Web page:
Why Anika Therapeutics Inc. Shares Skyrocketed

Although we don't believe in timing the market or panicking over market movements, we do like to keep an eye on big changes -- just in case they're material to our investing thesis.

What: Shares of Anika Therapeutics (NASDAQ: ANIK  ) , a biopharmaceutical company focused on developing therapies for tissue protection, healing, and repair, jumped as much as 52% after the Food and Drug Administration gave marketing approval for the drug Monovisc for osteoarthritis of the knee.

So what: According to Anika's press release, Monovisc "is a single injection supplement to synovial fluid of the osteoarthritic joint, used to treat pain and improve joint mobility in patients suffering from osteoarthritis of the knee." The injection will be marketed in the U.S. by DePuy Synthes, a subsidiary of Johnson & Johnson (NYSE: JNJ  ) . Anika will receive a $5 million milestone payment upon the first commercial sale of the therapy by DePuy Synthes, and their agreement also affords Anika the opportunity to make more via royalties and other sale threshold milestones. Monovisc's approval was based on a study that showed a greater improvement from the baseline in the WOMAC pain score compared to the control arm at 12 weeks.

Now what: There's no way to construe this as anything but good news on the surface, given that the viscosupplementation therapy market is growing by double-digits on an annual basis, per Anika Therapeutics CEO Charles Sherwood. Anika has indeed delivered relatively steady growth over the last couple of years. Conversely, though, Anika will likely deliver in the neighborhood of $70 million in net product sales this year, and that's inclusive of all of its viscosupplementation products throughout the world. In other words, with a valuation of nearly $700 million, investors may have overshot what Anika is really capable of in the next few years, and that may be cause for caution with this stock near $50 per share.

Anika shares are absolutely soaring today -- but even it may have a difficult time keeping up with this top stock in 2014
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  • Report this Comment On February 26, 2014, at 3:50 PM, srik76 wrote:

    The royalty payments are not included in the 75 Mil estimates. which should added up depending on the drug sales. you need to include that in the 2014 earnings estimate

  • Report this Comment On February 26, 2014, at 5:24 PM, WineHouse wrote:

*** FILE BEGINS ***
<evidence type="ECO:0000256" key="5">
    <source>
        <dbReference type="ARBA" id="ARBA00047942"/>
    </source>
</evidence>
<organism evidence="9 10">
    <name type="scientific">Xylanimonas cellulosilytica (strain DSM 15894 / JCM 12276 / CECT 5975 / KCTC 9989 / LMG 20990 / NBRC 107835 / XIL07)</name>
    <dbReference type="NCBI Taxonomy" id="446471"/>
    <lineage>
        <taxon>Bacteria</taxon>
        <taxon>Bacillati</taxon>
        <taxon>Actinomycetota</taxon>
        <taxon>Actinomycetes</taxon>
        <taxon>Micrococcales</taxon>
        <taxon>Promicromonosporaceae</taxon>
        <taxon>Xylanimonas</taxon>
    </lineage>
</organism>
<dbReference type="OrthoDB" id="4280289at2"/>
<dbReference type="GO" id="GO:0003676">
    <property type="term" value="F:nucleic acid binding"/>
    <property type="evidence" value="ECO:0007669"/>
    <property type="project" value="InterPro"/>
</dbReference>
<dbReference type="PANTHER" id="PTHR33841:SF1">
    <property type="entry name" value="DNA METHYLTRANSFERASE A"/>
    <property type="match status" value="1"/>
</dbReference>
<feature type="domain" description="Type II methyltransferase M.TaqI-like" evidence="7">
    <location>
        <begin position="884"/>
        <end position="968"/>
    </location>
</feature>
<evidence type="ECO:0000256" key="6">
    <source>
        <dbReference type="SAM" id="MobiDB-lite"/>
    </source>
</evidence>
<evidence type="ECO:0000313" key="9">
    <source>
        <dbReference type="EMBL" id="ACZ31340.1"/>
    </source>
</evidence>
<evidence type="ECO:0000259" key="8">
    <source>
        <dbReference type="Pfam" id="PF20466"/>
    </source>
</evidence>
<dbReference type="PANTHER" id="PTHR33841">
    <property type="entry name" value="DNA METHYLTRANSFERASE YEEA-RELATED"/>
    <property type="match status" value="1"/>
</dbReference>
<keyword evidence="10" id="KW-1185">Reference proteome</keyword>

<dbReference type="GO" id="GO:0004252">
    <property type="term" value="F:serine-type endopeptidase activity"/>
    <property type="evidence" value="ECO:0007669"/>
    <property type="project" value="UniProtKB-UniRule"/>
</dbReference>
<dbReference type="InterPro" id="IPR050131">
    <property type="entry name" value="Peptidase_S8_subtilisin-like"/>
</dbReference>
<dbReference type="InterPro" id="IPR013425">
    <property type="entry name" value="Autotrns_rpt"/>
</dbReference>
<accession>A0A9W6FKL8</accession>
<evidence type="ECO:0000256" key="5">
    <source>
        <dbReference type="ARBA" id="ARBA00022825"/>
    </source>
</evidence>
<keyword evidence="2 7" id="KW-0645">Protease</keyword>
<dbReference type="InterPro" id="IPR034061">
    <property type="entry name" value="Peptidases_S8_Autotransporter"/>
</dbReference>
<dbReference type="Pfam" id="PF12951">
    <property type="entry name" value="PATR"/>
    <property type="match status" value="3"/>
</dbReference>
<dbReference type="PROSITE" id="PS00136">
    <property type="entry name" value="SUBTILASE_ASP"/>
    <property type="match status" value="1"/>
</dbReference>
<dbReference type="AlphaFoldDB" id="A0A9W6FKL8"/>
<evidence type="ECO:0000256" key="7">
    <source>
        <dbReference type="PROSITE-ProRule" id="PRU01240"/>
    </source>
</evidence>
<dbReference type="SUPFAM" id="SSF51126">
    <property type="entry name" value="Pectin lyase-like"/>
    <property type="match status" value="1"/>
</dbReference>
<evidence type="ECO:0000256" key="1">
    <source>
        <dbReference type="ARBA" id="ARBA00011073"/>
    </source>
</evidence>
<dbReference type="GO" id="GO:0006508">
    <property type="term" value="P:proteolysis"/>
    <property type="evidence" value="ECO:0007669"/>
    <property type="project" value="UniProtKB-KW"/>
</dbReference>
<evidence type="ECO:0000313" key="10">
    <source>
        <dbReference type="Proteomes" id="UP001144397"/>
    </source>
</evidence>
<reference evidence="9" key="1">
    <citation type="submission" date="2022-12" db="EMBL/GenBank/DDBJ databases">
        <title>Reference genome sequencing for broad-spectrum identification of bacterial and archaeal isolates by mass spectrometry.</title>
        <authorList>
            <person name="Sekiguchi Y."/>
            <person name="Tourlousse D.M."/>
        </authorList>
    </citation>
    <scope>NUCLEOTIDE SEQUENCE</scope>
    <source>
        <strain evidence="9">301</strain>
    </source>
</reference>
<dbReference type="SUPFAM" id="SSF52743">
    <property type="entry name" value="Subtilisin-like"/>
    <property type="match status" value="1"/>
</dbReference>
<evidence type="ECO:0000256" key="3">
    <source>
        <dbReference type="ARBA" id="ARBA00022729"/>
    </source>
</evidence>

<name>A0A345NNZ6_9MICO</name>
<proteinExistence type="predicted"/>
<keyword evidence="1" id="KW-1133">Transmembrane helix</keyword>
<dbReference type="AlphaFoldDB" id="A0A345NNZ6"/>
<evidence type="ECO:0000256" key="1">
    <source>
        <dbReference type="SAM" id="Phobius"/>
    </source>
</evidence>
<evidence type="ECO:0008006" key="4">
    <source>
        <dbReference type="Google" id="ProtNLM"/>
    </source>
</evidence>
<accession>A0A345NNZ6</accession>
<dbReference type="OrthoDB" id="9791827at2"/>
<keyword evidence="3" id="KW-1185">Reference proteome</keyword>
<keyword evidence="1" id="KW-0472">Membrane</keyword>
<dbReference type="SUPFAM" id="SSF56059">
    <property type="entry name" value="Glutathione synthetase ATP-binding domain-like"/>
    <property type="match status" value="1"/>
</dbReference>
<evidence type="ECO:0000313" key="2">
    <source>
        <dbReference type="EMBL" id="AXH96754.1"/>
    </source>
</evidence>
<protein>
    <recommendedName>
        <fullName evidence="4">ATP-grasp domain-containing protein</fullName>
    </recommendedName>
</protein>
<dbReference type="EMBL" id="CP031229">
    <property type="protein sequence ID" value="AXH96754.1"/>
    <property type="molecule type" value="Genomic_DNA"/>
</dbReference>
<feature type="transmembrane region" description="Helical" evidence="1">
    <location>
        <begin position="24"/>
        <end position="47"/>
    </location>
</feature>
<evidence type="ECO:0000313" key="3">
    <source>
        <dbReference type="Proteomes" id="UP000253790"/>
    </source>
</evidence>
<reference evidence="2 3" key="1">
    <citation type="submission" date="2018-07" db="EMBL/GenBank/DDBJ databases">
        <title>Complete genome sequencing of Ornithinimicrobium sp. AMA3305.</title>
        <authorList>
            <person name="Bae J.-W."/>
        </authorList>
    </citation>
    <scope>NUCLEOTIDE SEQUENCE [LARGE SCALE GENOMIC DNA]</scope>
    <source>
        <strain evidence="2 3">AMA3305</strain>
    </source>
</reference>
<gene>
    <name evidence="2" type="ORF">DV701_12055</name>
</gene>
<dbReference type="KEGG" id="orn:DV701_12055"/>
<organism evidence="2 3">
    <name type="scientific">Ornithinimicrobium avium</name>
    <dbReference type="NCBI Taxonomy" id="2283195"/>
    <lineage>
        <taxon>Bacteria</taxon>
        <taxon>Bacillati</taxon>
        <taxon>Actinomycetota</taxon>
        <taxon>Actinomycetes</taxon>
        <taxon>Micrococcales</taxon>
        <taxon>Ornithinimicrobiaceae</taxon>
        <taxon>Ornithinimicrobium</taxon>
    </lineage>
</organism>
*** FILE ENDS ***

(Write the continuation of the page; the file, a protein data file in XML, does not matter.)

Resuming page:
I don't understand the logic of the last paragraph of this article. Perhaps I'm not sure what the author means by "this year" -- is he referring to the immediate prior year (2013) or the current year (2014)? And what does he mean by "net product sales" -- ? I understand "product revenue," and "total revenue," and "net income," but what is "net product sales" ?? This article was written prematurely, a few hours before the press release announcing 4th Q and final annual 2013 results. If the author had waited a few hours, he would have had REAL data for 2013, and perhaps he would have viewed things differently. The market for viscosupplementation of arthritic knees is going up as the baby boomers get older. The doctors have been increasingly turning to Orthovisc instead of the competing products, thanks to both the excellent marketing of the Depuy-Mitek folks and the product itself. So the market is getting bigger and Anika's share of the market is getting bigger. From the press release, it's clear that the profit margin has been increasing also (probably it's as high now as it'll ever get). Anika is fairly cash-rich, according to the press release, and debt-free. All of this is really positive, both for today and in forward-looking terms. The FDA approval of Monovisc makes the forward-looking situation even better. Monovisc is well-established, having been used since 2008 outside of the US, so the marketing should be simple and straightforward. Cingal, in clinical trials right now, is only one of several things listed as being in the pipeline. Why then the need for "caution" at a trailing P/E of 36 ($50/share / $1.39/share fully diluted net income)? This company may have been a speculative play in the past, but the current share pricing is not based on the old "maybe the product will get approved" hopefulness, but rather on the "yay! the product is going to be marketed in two weeks! and there's more in the pipeline!" reality. The company is NOT blowing bubbles any more! IMHO.

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